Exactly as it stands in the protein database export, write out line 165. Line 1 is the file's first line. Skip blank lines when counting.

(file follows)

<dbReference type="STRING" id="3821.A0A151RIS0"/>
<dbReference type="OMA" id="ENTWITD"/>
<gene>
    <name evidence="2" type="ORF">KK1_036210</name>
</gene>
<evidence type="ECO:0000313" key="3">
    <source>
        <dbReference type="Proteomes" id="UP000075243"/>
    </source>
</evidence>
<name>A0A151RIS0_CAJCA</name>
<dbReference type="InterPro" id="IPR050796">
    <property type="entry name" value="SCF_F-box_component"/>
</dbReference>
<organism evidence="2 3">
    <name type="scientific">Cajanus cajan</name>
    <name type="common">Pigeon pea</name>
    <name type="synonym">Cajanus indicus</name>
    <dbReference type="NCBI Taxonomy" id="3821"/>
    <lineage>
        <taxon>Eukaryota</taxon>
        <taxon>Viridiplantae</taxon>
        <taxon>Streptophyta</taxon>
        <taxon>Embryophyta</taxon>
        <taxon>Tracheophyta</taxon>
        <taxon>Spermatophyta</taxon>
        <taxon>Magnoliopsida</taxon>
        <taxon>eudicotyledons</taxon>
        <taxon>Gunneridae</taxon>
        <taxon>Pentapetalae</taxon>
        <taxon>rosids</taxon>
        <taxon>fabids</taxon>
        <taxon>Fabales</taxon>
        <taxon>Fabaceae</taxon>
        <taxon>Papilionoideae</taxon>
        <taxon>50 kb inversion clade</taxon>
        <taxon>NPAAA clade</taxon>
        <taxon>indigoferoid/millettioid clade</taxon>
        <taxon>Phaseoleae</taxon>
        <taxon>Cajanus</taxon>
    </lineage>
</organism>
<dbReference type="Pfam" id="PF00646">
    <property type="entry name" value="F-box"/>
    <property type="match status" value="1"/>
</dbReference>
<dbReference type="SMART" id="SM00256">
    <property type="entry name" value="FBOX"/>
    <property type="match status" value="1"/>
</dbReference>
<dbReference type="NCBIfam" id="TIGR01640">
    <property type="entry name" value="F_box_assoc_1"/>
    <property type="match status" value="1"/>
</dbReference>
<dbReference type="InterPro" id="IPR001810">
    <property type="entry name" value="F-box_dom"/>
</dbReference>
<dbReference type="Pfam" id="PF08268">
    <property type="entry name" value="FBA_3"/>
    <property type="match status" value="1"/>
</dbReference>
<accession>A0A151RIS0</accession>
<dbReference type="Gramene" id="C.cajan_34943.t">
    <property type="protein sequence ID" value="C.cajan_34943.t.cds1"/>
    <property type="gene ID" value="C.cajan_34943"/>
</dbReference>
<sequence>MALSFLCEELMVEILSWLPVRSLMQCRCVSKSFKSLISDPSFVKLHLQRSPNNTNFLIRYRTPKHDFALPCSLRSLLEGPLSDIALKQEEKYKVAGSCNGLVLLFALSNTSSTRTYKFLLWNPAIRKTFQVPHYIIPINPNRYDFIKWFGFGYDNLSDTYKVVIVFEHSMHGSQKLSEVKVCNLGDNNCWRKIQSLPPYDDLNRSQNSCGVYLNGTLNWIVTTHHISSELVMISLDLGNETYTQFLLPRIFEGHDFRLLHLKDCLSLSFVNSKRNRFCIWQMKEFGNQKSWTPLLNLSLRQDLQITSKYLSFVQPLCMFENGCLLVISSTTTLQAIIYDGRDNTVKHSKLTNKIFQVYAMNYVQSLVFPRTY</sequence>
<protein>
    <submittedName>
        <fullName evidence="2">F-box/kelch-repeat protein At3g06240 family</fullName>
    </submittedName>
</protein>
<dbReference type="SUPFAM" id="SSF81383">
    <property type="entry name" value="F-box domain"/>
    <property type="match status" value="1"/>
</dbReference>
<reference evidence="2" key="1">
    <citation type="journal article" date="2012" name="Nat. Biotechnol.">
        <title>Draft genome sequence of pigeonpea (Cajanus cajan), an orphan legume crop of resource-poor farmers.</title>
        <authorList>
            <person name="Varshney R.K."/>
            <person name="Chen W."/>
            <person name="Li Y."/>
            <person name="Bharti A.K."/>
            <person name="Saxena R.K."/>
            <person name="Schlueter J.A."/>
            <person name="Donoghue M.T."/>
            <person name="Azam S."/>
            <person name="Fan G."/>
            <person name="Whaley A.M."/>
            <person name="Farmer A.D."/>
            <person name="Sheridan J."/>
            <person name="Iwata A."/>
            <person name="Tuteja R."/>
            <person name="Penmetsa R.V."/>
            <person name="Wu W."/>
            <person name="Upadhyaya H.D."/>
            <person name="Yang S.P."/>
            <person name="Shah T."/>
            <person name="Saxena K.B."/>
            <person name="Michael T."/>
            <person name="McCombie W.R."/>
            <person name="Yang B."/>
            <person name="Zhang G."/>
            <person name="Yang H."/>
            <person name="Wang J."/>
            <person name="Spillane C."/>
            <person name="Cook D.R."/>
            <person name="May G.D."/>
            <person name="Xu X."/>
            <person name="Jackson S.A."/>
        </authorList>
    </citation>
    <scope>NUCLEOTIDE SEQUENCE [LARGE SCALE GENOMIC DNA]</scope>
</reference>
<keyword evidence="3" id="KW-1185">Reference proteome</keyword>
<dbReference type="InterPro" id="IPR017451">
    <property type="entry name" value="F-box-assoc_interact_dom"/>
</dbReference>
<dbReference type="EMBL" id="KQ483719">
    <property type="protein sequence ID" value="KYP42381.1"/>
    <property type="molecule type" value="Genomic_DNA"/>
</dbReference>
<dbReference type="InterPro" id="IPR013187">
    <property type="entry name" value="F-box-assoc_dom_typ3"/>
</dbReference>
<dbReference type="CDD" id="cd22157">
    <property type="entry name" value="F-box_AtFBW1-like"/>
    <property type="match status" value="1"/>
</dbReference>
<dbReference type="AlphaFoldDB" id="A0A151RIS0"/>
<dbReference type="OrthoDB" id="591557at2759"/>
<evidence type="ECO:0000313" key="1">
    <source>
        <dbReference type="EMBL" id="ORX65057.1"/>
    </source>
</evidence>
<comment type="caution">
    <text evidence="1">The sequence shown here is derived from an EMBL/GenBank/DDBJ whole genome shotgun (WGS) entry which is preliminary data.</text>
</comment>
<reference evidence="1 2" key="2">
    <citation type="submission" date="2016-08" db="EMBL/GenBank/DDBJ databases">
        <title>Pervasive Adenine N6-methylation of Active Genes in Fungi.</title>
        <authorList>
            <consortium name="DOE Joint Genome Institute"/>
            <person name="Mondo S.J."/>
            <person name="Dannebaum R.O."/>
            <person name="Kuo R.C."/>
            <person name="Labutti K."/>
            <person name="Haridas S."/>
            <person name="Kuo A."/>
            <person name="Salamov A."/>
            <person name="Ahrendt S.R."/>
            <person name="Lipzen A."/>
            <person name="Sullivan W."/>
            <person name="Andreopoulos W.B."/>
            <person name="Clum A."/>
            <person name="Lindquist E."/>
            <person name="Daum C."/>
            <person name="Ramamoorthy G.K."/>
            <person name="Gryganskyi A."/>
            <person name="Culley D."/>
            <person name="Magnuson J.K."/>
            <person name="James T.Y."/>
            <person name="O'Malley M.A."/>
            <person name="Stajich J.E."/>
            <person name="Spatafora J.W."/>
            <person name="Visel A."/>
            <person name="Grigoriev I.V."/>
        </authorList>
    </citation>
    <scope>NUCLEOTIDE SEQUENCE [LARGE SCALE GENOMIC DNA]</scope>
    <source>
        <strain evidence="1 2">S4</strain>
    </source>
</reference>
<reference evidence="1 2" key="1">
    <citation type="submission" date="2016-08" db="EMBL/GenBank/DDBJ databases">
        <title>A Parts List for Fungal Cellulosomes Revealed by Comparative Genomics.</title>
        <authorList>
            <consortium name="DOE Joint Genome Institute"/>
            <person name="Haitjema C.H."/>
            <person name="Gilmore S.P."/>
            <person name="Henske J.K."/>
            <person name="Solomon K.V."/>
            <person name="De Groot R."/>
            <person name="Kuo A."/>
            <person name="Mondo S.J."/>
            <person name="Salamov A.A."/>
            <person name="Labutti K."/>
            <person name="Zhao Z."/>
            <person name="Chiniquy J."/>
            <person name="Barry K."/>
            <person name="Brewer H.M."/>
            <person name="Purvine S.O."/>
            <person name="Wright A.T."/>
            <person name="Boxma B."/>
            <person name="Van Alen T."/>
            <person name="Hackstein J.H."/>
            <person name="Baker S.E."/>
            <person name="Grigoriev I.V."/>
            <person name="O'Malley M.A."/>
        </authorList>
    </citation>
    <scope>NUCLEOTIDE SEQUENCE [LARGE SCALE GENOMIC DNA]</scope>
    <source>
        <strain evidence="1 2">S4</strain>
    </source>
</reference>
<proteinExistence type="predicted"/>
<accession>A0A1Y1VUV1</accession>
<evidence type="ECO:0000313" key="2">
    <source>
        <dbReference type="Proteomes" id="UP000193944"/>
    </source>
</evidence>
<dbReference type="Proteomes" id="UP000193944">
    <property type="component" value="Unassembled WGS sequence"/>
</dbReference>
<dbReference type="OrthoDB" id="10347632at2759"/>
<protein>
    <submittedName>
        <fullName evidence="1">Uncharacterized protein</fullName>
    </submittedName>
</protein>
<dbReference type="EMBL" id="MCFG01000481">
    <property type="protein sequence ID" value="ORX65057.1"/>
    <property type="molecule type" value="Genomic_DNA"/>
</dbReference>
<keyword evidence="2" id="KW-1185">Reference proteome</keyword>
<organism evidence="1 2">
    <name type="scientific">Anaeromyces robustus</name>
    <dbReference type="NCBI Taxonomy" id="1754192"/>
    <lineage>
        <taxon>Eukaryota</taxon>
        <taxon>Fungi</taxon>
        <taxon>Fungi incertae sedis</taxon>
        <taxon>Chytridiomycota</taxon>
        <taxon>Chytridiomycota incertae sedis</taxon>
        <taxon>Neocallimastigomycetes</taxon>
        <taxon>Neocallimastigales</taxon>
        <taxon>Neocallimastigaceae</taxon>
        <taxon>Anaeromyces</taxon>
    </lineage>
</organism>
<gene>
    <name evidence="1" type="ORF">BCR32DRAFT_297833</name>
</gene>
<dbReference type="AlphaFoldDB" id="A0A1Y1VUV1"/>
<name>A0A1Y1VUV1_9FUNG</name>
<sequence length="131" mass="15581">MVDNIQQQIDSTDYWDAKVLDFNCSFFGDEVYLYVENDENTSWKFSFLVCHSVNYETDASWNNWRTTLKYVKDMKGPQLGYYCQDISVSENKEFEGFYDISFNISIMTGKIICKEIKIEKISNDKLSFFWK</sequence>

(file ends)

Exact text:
            <person name="O'Malley M.A."/>